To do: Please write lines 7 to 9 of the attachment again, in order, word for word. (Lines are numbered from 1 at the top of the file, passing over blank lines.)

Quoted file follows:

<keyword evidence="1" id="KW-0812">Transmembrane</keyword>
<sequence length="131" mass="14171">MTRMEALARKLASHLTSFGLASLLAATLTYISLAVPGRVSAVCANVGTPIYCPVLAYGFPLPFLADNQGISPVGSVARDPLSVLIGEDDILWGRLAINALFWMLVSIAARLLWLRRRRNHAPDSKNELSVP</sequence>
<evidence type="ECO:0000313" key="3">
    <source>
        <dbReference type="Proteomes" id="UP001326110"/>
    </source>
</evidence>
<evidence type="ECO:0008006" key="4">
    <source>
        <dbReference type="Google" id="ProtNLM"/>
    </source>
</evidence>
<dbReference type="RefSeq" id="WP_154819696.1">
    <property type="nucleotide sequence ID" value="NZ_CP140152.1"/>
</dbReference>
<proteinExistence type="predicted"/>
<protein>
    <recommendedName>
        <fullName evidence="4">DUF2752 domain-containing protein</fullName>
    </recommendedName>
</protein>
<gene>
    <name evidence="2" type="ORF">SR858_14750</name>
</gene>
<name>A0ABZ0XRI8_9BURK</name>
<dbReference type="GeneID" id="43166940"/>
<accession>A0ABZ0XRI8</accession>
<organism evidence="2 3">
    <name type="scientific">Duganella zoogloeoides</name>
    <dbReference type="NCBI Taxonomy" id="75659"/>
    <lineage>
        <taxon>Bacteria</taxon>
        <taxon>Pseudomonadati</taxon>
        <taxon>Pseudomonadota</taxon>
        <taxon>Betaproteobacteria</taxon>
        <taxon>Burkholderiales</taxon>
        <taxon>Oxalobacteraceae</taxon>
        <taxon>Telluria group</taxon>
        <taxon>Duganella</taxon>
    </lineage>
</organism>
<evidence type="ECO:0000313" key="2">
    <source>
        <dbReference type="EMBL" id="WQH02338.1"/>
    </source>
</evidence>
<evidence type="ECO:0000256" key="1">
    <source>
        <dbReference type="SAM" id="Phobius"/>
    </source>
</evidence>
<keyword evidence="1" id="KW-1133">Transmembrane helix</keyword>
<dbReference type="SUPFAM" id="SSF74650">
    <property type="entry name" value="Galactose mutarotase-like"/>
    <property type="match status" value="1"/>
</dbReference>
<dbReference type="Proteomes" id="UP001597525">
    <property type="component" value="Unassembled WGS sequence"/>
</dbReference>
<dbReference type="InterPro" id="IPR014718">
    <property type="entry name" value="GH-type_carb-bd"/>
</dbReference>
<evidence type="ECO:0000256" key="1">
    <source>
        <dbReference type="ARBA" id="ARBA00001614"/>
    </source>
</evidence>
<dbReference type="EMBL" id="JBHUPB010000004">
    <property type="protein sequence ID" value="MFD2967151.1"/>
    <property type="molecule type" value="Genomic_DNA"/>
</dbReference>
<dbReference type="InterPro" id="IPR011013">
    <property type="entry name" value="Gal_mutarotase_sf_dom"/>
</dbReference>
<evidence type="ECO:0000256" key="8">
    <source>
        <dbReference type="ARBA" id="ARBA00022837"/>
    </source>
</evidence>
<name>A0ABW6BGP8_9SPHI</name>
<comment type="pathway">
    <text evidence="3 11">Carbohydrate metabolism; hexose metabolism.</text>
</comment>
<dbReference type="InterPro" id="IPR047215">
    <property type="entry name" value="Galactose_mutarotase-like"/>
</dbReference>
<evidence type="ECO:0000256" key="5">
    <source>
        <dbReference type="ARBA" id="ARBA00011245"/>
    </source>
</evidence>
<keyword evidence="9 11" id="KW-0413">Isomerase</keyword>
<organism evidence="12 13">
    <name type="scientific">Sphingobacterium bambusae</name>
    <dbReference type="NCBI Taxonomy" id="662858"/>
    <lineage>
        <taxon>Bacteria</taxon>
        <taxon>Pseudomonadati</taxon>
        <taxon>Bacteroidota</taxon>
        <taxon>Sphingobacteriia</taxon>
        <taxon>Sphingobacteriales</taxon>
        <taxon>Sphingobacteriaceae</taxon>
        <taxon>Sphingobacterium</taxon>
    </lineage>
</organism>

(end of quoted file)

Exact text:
</evidence>
<evidence type="ECO:0008006" key="4">
    <source>